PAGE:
An Indian American has been caught in the crossfire of campaign for the November elections to the US Congress.
Democrat James Webb's Senate campaign accused rival Republican Senator George Allen of making demeaning comments on Friday to a 20-year-old Webb volunteer of Indian descent, the Washington Post reported.
SR Sidarth, a senior at the University of Virginia, had been trailing Allen with a video camera to document his travels and speeches for the Webb campaign.
During a campaign speech Friday in Breaks, Virginia, near the Kentucky border, Allen singled out Sidarth and called him a word that sounded like "Macaca."
"This fellow over here with the yellow shirt, Macaca, or whatever his name, is with my opponent. He's following us around everywhere.
And it's just great. We're going to places all over Virginia, and he's having it on film and its great to show it to your opponent because he's never been there and probably will never come."
After telling the crowd that Webb was raising money in California with a "bunch of Hollywood movie moguls," Allen again referenced Sidarth, who was born and raised in Fairfax County.
"Lets give a welcome to Macaca, here. Welcome to America and the real world of Virginia," said Allen, who then began talking about the "war on terror".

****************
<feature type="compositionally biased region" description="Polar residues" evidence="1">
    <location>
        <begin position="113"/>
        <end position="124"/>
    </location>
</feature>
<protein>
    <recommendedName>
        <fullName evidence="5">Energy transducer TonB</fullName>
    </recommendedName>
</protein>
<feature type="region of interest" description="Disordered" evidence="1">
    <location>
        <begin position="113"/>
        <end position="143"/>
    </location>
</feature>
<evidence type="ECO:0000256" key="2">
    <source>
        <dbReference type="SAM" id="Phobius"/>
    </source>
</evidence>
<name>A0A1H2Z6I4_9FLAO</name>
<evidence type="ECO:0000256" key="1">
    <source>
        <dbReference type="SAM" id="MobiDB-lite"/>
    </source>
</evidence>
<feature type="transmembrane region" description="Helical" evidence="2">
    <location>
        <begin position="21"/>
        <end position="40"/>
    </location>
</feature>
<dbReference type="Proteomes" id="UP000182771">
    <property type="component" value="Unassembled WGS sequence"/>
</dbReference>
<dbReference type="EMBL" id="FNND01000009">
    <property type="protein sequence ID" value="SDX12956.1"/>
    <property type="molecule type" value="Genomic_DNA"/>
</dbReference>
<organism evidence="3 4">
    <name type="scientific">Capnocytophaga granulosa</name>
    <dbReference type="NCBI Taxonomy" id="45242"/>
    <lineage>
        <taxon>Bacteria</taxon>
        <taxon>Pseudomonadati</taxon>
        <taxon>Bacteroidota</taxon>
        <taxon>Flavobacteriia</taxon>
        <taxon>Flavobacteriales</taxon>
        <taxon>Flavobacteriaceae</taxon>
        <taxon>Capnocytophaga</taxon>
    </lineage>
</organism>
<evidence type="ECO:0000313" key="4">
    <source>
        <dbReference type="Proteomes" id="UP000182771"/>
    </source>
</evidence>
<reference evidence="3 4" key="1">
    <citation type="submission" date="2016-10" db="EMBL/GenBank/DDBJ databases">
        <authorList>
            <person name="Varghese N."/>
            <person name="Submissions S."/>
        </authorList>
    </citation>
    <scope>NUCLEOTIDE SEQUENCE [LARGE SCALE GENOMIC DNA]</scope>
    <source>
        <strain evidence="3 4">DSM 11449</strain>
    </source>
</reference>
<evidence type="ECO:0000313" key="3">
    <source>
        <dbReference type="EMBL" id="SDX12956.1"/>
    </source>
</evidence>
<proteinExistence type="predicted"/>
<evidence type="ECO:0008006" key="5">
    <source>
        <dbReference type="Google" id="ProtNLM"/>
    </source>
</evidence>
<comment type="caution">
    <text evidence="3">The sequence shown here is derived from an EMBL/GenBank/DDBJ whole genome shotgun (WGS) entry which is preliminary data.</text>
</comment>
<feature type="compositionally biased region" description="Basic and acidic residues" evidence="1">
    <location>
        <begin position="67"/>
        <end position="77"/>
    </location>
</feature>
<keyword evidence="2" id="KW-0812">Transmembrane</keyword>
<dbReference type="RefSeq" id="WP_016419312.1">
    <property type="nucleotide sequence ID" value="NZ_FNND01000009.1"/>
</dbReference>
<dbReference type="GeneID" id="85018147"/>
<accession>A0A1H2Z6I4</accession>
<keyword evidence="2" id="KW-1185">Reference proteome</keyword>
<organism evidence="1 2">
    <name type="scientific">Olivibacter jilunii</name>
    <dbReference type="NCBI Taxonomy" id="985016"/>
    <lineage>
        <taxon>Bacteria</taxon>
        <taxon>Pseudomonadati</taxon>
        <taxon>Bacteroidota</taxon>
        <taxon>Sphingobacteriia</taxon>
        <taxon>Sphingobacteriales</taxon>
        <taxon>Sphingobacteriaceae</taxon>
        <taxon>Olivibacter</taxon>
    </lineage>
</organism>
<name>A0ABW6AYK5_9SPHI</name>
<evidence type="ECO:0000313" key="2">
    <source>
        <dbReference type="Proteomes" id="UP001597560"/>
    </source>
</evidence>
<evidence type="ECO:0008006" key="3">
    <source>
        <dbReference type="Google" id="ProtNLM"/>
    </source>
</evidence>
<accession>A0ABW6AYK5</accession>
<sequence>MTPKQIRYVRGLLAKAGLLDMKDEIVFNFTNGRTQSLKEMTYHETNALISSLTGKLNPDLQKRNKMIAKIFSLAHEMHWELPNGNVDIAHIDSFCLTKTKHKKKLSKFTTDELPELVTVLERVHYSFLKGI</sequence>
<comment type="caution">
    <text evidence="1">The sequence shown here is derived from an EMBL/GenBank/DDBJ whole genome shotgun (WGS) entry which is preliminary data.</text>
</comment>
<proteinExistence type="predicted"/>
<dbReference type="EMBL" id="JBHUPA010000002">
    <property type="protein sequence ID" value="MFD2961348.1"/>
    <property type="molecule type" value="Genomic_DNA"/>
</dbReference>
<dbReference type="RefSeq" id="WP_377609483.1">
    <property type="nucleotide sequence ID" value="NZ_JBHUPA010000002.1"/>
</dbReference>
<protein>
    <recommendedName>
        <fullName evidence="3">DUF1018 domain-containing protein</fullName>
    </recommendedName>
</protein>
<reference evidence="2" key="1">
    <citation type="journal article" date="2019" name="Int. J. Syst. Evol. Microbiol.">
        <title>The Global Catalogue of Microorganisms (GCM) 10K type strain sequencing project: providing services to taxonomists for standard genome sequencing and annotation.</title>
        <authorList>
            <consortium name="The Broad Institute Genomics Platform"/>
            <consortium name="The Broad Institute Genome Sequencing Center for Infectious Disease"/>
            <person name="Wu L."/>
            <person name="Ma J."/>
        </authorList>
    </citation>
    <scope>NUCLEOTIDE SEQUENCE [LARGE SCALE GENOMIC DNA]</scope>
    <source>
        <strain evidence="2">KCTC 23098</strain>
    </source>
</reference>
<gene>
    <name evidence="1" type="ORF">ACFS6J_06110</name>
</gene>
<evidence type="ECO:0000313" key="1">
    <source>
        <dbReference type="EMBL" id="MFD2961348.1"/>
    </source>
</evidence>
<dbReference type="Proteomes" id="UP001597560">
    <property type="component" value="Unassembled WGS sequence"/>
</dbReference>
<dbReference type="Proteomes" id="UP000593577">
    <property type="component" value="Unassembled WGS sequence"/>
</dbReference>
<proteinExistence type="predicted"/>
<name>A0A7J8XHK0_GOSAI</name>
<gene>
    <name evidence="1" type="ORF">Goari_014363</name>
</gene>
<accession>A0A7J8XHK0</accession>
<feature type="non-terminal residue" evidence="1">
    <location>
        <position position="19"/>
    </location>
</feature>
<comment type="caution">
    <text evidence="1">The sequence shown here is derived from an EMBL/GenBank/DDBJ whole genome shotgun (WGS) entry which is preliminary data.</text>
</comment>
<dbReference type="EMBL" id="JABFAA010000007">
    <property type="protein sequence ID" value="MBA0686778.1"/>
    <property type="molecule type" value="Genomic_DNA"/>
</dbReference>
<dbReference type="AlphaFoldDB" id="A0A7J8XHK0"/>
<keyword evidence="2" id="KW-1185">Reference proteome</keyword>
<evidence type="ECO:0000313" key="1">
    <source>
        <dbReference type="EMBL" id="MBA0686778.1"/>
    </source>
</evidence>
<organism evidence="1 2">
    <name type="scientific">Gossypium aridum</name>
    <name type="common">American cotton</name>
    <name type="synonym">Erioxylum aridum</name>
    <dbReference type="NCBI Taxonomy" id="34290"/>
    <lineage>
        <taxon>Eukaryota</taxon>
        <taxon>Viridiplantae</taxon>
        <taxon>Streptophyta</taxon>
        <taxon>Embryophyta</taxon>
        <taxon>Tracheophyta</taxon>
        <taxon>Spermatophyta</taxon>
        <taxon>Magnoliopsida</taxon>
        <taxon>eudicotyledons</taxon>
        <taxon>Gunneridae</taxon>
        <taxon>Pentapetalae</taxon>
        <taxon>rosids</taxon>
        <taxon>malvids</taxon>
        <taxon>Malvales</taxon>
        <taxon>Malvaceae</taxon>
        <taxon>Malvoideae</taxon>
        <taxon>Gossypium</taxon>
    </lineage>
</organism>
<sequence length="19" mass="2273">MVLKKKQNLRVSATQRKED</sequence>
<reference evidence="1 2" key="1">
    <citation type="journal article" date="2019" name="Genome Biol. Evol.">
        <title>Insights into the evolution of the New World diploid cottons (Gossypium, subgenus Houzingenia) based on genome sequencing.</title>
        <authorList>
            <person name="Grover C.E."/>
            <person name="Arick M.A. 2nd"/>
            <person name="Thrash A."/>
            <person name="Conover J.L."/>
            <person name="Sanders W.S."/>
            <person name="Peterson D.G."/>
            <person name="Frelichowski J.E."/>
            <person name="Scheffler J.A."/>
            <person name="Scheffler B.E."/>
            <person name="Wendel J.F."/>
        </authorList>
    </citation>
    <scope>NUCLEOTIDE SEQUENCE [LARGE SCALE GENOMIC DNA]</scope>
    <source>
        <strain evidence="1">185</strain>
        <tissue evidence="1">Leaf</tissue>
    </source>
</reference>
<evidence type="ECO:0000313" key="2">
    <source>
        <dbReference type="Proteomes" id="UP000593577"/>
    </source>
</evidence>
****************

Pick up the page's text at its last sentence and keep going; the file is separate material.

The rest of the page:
The Post quoted Sidarth as saying he suspects Allen singled him out because he was the only non-white face in the audience, which he estimated included about 100 Republican supporters.
"I think he was doing it because he could and I was the person of colour there and it was useful for him in inciting his audience," said Sidarth. "I was annoyed he would use my race in a political context."
According to the Post, Allen campaign manager Dick Wadhams said Allen's comment welcoming Sidarth "to America" was not an insult. Allen campaign staffers had begun calling Sidarth "mohawk" because of his haircut. "Macaca was just a variation of that," he said.
Kristian Denny Todd, a Webb spokeswoman, accused Wadhams of "reaching" for an explanation for Allen's comments. "The kid has a name. This is trying to demean him, to minimise him as a person," Todd said.